Alex Cavanaugh is a writer and promoter. He works in web design and graphics, and he plays guitar in a Christian band. A fan of all things science fiction, his interests range from books and movies to music and games. 
Sign up for the blog hop HERE.

And please thank this month's co-hosts: 

News and Something I Have slowly learned on Kindle Vella: 

First, I want to say Thank You to all who commented last month and offered to help with the eventual paperback and eBook release of The Dragon and The Ranger under my pen name Rene Hawthorne!

Second, well, mainly I've been writing, writing, writing, and marketing, marketing, marketing. Every day is similar, but different, and I am thankful for this life. 

 Third, Dark Blade: Forged, the serialization I started with on Kindle Vella has received over 1700 thumbs up - this is by no means phenomenal when looking at the top runners on the platform, but I am thankful for those who have read it.

Meanwhile, The Dragon and the Ranger under my pen name, also has over 1700 thumbs up despite being on the platform a shorter length of time. Why? I suspect it's because it's fantasy romance and not fantasy action adventure, but I also suspect it has something to do with something I learned about the platform. 

Something I've learned in a turtle-like fashion: 

Kindle Vella stories with more likes typically have more episodes for the entire story. For example, the front runners which have over 100,000 "likes" contain 121-187 episodes and they aren't completed yet.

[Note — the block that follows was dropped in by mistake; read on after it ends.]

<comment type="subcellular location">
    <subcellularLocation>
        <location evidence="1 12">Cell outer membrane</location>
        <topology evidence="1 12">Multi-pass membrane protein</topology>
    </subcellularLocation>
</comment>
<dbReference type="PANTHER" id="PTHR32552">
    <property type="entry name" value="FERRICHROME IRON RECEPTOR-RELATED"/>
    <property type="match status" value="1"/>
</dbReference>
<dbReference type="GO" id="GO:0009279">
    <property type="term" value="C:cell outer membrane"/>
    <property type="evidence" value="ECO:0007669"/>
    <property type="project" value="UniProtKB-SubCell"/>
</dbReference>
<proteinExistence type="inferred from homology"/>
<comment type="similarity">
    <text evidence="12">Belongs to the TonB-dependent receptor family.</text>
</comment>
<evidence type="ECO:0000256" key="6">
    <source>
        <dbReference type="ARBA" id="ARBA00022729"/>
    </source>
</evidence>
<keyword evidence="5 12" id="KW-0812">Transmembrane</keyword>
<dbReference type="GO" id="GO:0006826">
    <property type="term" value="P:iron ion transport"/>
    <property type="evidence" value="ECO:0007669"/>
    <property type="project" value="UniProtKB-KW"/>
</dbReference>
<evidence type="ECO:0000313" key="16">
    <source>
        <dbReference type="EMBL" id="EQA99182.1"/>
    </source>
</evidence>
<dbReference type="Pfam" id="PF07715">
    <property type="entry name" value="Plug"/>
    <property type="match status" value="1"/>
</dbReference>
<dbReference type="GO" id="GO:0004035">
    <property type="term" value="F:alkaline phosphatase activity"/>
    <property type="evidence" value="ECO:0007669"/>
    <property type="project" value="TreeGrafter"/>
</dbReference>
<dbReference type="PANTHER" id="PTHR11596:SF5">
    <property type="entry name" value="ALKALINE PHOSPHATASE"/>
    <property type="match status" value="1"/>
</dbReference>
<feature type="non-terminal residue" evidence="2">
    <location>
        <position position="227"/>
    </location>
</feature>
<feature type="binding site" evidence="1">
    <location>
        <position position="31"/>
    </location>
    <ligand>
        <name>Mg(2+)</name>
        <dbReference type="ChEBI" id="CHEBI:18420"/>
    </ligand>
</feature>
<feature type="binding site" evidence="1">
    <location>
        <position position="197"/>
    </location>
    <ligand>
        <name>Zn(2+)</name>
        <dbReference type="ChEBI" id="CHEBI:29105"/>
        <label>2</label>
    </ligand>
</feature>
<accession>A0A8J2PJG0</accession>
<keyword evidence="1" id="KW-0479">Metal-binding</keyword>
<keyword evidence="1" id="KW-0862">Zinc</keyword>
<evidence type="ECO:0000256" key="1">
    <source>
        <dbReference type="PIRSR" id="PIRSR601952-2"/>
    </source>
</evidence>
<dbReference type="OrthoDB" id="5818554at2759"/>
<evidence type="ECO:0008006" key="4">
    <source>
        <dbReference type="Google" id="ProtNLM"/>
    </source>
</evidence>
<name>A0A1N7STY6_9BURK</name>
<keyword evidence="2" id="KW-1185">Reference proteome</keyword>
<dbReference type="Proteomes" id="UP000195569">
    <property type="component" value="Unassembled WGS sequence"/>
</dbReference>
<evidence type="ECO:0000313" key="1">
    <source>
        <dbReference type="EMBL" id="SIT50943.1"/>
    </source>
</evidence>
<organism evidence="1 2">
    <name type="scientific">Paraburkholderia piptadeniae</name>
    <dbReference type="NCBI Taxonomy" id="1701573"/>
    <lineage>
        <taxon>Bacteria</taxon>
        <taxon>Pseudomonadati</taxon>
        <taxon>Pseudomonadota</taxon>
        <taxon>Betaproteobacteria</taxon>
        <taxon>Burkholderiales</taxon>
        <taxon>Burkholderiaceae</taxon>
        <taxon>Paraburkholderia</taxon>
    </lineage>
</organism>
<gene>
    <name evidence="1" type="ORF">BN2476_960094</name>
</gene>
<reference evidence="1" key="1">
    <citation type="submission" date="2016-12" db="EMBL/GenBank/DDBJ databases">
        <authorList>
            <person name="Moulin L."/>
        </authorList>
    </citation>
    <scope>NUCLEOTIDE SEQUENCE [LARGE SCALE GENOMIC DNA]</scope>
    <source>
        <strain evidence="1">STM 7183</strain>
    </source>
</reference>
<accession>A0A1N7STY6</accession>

How this has played out in the above "like" average for two of my stories on there:

Dark Blade: Forged is around 68,000 words in a Word doc, but I split it into 41 episodes (chapters). It has over 1700 likes gained slowly over two years. 

The Dragon and The Ranger is around 71,000 words in a Word doc, and I didn't upload it to the platform until earlier this year, but I split it into 74 episodes. It has over 1700 likes. 

Each "like" is for an individual episode, so a story with 1700 likes doesn't have 1700 readers unless those readers all liked one episode and stopped there. In fact, not every reader will finish the story. 

Instead of switching titles for a new book in a series, the front running stories on Kindle Vella, simply state "Season 1 and 2," or "Seasons 1-5" to show these serializations contain more material than one would expect in an average book. I've read at least two seasons of Elven Heartbound (one of the front runners), and the amount of material is similar to reading two standalone books in a series. 

So, belatedly, I realized splitting the Dark Blade Trilogy into more than one title on Kindle Vella was a mistake. Argh. I'm remedying that the best I can by making "book 2" into a combination of book 2 and 3 with the plan to have 150 episodes of it by the time I'm finished with it. It's currently sitting at a modest 374 likes with 31 episodes, but readers are required to leave Dark Blade: Forged and find Dark Blade: Tempered. Kindle Vella doesn't make that easy.

If you decide to write for Kindle Vella, I recommend writing a series under one title name with many short episodes of 1200 words or less.  

There are reasons to have several Kindle Vella titles of shorter lengths, but to break into the top 250 Kindle Vella titles, a singular, massive title is more likely to get there. Romance also helps. Cliff hangers at the end of every chapter also help. 

BTW, the top 250 titles are the ones most new readers are reading on Kindle Vella, so that's why I consider it a benchmark.